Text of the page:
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HCC 2008 Pain Manage

HCC 2008 Pain Management

What are the three main types of pain? Acute, Chronic, and Cancer pain
Tell me about Acute Pain. Recent onset, usually associated with a specific injury, indicates damage or injury has occurred; draws attention to its existence, lasts from seconds to 6 weeks, stimulates the stress response which negatively affect health status
Effective pain relief may result in_________ faster recovery and improved outcomes
Tell me about Chronic Pain. Can be limited, intermittent, persistent; usually last 3-6 months or longer, can seldom be attributed to a specific cause or injury, may have poorly defined onset, difficult to treat because the cause or origin may be unclear
What are some adverse effects of chronic pain? Fatigue, depression, disability, withdrawal, dependency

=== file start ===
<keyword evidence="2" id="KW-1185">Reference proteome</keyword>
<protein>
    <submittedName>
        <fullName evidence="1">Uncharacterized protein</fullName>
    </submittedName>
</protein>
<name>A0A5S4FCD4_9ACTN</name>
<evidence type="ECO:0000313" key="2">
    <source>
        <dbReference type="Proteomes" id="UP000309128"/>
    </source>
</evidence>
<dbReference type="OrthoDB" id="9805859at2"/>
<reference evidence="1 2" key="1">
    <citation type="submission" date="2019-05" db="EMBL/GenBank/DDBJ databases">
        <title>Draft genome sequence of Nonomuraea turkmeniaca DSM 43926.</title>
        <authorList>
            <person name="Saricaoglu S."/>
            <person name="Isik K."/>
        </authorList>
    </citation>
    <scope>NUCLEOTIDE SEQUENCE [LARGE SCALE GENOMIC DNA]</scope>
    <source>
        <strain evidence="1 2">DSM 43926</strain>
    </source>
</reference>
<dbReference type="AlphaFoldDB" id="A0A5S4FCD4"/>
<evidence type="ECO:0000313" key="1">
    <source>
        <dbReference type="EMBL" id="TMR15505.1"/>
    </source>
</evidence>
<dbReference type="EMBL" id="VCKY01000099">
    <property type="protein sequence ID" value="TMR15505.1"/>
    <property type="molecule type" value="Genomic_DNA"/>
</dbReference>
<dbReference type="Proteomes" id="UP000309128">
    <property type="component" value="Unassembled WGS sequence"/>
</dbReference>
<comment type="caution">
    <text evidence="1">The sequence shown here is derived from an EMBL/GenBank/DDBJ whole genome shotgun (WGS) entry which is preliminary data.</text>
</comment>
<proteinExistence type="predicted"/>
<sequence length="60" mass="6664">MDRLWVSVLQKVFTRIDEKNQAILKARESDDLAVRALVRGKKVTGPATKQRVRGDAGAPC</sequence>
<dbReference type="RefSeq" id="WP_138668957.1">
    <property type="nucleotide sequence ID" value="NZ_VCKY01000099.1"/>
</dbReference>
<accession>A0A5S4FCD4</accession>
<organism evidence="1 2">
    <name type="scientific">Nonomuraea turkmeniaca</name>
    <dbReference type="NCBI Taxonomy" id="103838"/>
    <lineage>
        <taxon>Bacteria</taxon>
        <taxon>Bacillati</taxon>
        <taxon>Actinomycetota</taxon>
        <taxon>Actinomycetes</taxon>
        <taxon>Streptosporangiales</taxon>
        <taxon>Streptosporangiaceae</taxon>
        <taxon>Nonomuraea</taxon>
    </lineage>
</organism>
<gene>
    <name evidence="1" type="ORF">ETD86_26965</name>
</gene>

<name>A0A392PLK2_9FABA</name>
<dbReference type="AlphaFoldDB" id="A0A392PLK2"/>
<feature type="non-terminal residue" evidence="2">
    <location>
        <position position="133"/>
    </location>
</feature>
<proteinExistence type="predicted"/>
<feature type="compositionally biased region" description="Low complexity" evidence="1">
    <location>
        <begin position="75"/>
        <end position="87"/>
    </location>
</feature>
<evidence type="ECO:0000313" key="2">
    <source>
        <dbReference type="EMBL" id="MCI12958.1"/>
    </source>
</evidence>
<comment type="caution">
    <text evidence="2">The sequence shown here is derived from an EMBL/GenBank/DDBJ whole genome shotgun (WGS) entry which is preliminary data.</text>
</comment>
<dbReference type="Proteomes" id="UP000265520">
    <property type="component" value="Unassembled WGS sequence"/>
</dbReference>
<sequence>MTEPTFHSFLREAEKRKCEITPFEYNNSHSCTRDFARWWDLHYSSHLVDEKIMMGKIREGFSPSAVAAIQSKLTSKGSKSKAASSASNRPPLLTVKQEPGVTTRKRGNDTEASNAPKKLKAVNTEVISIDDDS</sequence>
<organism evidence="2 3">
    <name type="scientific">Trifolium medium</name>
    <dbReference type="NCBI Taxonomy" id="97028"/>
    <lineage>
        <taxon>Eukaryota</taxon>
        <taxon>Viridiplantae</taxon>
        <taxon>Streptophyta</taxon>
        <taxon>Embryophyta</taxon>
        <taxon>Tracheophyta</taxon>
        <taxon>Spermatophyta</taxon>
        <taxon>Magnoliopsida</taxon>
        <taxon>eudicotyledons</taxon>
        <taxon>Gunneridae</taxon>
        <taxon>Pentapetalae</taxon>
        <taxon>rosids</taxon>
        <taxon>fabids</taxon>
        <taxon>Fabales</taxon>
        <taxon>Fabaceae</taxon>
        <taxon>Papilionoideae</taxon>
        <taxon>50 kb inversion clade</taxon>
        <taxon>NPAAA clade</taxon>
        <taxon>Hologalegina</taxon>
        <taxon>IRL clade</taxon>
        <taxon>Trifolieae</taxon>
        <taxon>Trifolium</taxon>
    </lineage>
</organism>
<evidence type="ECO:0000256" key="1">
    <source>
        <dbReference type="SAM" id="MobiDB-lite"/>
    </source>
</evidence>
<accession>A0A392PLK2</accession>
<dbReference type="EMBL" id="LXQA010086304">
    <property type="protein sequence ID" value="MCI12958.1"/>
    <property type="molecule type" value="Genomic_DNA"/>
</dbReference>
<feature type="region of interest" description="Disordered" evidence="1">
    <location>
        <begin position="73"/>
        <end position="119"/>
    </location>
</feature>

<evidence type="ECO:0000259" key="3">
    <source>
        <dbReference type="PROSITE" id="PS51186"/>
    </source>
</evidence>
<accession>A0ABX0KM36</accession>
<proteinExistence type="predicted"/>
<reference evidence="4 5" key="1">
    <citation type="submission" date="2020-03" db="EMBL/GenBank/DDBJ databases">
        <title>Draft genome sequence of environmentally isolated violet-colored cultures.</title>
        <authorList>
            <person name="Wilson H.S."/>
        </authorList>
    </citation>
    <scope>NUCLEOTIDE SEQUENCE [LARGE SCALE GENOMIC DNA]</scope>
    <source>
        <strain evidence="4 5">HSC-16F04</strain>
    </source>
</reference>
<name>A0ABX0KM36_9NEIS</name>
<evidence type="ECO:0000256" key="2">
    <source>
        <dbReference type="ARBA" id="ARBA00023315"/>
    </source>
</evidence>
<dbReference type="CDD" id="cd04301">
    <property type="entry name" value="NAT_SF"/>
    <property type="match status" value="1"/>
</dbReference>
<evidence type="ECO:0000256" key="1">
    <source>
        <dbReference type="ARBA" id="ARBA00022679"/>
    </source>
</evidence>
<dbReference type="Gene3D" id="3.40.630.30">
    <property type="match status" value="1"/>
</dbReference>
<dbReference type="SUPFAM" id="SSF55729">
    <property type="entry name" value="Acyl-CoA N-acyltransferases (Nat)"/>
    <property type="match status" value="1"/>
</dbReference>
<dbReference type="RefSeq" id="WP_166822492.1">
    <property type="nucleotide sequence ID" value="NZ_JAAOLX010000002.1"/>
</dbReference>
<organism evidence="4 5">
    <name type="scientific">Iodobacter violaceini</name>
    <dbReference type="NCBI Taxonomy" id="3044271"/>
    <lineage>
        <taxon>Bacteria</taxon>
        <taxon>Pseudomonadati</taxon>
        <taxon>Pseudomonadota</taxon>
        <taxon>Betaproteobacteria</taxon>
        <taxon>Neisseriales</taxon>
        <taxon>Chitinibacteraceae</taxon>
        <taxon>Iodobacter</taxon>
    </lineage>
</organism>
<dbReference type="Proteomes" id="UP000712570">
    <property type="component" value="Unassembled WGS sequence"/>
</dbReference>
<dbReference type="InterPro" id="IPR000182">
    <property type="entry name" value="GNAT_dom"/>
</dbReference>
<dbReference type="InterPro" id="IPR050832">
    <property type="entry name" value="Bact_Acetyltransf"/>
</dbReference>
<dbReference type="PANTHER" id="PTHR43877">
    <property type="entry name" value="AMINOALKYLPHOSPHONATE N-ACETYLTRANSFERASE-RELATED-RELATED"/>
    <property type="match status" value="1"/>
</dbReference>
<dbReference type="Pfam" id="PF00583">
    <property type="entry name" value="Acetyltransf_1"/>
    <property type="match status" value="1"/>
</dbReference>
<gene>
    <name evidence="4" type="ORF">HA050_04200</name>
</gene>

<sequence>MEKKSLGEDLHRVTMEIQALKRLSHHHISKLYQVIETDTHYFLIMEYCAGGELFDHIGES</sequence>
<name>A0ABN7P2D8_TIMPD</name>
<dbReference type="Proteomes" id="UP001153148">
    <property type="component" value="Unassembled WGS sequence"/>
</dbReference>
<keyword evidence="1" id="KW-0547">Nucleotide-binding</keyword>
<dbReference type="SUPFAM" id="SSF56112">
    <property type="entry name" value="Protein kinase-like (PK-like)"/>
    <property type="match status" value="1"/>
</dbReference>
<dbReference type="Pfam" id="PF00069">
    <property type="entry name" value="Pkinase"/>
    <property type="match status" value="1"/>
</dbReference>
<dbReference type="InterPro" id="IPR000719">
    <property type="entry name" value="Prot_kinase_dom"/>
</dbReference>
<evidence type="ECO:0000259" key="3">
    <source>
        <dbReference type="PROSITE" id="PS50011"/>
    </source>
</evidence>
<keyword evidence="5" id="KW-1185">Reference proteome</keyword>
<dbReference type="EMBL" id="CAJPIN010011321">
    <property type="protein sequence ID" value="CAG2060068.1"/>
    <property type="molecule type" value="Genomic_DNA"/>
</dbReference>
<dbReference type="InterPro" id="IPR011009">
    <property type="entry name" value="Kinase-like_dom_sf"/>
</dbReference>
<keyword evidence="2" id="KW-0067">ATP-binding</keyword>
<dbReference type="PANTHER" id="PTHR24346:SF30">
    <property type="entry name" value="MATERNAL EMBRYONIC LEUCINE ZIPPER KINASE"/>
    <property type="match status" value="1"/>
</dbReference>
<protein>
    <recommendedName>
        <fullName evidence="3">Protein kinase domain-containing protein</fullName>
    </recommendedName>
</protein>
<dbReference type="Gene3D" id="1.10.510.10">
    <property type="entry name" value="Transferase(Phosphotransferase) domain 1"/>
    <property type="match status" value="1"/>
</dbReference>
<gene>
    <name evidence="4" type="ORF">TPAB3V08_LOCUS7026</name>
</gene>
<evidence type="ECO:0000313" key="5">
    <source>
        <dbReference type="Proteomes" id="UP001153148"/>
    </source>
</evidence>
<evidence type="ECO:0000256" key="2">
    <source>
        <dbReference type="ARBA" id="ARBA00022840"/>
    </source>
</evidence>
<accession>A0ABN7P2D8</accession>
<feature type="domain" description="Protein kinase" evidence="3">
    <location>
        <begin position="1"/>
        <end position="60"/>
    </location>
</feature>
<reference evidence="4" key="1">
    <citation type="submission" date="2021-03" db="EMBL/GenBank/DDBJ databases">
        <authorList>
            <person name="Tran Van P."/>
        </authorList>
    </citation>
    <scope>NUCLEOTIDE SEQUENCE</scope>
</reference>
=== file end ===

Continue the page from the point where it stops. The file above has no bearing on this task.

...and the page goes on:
Tell me about Cancer Related Pain. May be acute or chronic, most pain related to cancer is a direct result or tumor involvement
What are some other ways to classify pain? Location, Location, Location!!!! Etiology
Location classification? Headache, pelvic pain, chest pain Helpful in communicating and treating pain
Etiology classification? Burn pain and post-herpetic neuralgia Helps predict course of pain and directs plan for treatment Neuropathic eg phantom limb pain, diabetic neuropathy, trigeminal neuralgia
***BONUS**** What the heck is phantom pain? pain often referred to an amputated leg where receptors and nerves are clearly absent is a real experience for the patient
Harmful effects of pain Regardless of its nature, pattern, or cause, pain that is inadequately treated has harmful effects beyond the suffering it even if you think your patient isn't in still MUST be addressed!
What systems can acute pain affect? Pulmonary, Cardiovascular, GI, endocrine and immmune systems
How does acute pain affect those systems? Triggers stress response, increased metabolic rate, increased cardiac output, impaired insulin response, increased fluid retention
What are the effects of Chronic Pain? Suppress immune function (Physiologic response), may promote tumor growth, over time can cause depression, anger, fatigue, and disability, may result in high does of opioid medications to control chronic, progressive pain